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Unruly History in the News #35
Our favorite weekly round-up is back!
I took more time off of these roundups than expected—I just got out of the habit of them, I guess!
This week, in history acting unruly…
In honor of the kick-off of this long party last week: Why is Oktoberfest in September? (The answer is deceptively simple.)
A 250-pound sculpture of Buddha was stolen from an LA gallery this week. The sculpture dates to Japan’s Edo period and is valued at around $1.5 million. If you have any information, authorities are accepting tips at at 1-877-275-5273.
If you don’t have information but you’re interested in Japanese history, this week’s episode on Yasuke dates to around the same time as this sculpture was probably created.
Did our human ancestors almost die out? Evidence shows that about 800,000 years ago, humanity lost about 98% of its population.
New evidence suggests that ‘taking a knee’ as a protest dates back to Mesopotamia.
Scientist Barbara Huber and perfumer Carole Cavez have successfully recreated one of the sents used in Egyptian embalming 3,500 years ago. It’s called the Scent of Eternity and honestly I’m dying to smell it. Thanks to Niko for this find!
In a world of mass-produced clothing, a small town called Phrae, in northern Thailand, is the center of indigo artisans who are reviving this traditional craft for a new generation.
You remember the famous World’s Fair, now meet the World’s UnFair: An exhibition asking for the return of Indigenous lands. Through artwork the show brings attention to the many Indigenous groups still living in the US, as well as asks people to help donate to support “rematriation.” On view in Queens through October 15.
If you’ve ever wondered where the word placenta came from… it’s from cake. Yes, really.
Speaking of dessert—why is the history of baklava so, well, sticky?
A student in Hong Kong was sentenced to six months in prison this week on charges of sedition. The twenty-three-year-old woman had made a banner about the Tiananmen Square massacre.
Unfamiliar with Tiananmen Square? I covered the massacre in my episode on Tank Man.
An Australian museum is repatriating a stolen vase to Italy. The vase in question depicts Heracles fighting the Nemean lion. The artifacts were bought “in good faith” from Sotheby’s and other auction houses but were later found to be connected to disgraced dealer/smuggler David Holland Swingler.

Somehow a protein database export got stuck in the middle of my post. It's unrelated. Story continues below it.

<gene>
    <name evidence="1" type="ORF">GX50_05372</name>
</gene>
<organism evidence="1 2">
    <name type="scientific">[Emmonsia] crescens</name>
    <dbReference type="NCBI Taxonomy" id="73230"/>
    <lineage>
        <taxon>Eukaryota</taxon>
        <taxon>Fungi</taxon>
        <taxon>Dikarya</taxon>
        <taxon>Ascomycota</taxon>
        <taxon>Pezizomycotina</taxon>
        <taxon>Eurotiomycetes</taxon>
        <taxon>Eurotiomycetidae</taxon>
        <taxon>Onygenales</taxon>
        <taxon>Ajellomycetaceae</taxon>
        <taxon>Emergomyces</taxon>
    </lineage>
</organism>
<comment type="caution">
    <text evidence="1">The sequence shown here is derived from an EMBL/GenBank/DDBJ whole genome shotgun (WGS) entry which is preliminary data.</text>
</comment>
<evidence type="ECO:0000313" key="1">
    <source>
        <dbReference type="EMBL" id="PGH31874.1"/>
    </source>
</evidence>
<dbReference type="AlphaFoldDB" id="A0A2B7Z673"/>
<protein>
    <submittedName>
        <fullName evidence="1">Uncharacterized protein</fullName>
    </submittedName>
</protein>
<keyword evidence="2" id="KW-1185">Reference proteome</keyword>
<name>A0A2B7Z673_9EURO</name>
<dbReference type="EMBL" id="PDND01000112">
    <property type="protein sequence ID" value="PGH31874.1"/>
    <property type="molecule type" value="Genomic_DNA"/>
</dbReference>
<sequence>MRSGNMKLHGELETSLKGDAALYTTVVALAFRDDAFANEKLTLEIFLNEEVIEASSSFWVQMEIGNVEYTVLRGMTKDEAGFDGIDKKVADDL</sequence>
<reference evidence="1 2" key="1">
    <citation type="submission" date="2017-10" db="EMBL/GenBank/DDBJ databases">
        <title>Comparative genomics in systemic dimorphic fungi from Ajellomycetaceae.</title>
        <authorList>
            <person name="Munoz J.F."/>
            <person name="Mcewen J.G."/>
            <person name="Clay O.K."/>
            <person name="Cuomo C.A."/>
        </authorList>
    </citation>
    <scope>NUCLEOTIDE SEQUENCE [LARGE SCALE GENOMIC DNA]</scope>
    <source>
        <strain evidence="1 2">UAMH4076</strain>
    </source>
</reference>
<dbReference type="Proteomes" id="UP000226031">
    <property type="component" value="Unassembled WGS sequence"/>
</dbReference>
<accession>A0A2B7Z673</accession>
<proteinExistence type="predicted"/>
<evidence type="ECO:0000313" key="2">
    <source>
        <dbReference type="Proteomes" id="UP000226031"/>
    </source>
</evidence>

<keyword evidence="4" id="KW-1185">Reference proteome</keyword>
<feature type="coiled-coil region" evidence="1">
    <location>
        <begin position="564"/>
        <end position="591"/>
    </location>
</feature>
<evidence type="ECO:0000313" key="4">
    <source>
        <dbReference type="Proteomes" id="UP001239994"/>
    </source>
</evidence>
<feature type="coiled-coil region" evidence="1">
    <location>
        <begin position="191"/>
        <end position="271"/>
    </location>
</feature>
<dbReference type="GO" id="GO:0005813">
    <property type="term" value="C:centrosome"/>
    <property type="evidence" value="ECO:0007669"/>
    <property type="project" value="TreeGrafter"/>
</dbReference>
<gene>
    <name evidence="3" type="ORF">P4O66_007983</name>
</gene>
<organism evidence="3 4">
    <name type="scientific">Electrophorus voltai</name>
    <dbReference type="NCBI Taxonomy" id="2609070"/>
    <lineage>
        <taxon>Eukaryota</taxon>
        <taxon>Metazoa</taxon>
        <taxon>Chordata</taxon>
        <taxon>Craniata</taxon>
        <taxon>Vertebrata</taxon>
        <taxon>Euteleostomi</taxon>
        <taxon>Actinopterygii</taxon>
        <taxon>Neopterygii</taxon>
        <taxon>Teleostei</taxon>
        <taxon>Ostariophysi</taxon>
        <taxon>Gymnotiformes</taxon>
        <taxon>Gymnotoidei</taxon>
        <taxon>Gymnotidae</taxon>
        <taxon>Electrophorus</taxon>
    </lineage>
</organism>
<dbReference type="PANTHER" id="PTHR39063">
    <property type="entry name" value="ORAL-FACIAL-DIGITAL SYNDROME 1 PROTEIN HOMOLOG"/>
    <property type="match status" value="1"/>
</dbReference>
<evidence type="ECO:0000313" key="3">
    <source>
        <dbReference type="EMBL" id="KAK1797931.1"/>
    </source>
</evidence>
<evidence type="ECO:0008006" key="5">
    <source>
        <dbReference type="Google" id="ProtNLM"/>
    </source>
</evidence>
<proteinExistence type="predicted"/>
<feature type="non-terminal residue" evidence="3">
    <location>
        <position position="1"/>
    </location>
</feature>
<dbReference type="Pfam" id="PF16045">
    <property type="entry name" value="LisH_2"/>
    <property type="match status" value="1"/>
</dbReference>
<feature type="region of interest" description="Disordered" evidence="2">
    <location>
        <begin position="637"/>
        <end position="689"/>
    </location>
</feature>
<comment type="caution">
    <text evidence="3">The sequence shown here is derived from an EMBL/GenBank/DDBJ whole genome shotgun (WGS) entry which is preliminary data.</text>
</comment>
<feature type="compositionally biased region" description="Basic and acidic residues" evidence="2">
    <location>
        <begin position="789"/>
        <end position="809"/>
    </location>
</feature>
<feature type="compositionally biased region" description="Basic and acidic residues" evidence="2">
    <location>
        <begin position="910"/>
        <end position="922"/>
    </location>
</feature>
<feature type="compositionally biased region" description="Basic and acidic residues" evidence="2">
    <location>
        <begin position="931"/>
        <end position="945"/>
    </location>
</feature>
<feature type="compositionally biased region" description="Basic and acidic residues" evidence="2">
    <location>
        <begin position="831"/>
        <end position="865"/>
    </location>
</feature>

Speaking of repatriation, the San Bernardino County Museum (near Los Angeles) is returning 1,300 stolen artifacts to Mexico.
And US authorities are returning seven drawings by Austrian artist Egon Schiele to descendants of the rightful owners. The artworks were stolen by the Nazis and sold privately.
On September 22, 1598, playwright Ben Jonson and actor Gabriel Spencer had a duel to the death over…no one knows. Or, at least, it’s not recorded. Through a strange quirk of English law, Jonson freely walked away from prosecution for murder by reading a verse out of the Bible.
A brief history of pregnancy tests—many of these I’d heard of but there were some new ones in here I hadn’t stumbled across.
These incredible sandstone faces were probably once part of bodies that stood 12-18 feet tall, but have been buried near Hadrian’s Wall for 1,800 years. They’re on display at Tullie House now through November 11.
Meanwhile, deadly floods in Libya killed 4,000 people and displaced at least 40,000 others (while 9,000 people remain missing). The floods also unearthed numerous archaeological remains. The process of cleaning and preserving begins among concerns that climate change may make these once-in-a-lifetime floods more common.
In histories of weekend plans…
This summer we’ve been coming down hard on graffiti that defaces ancient monuments, but some ancient graffiti is telling archaeologists more about the pilgrims who visited Egyptian temples. (This is not an endorsement to carve your initials on the Colosseum. Do not!)
And if you don’t have any other plans this week, why not try some shin-kicking with your friends? Or maybe gurning? Bound to be a good time.
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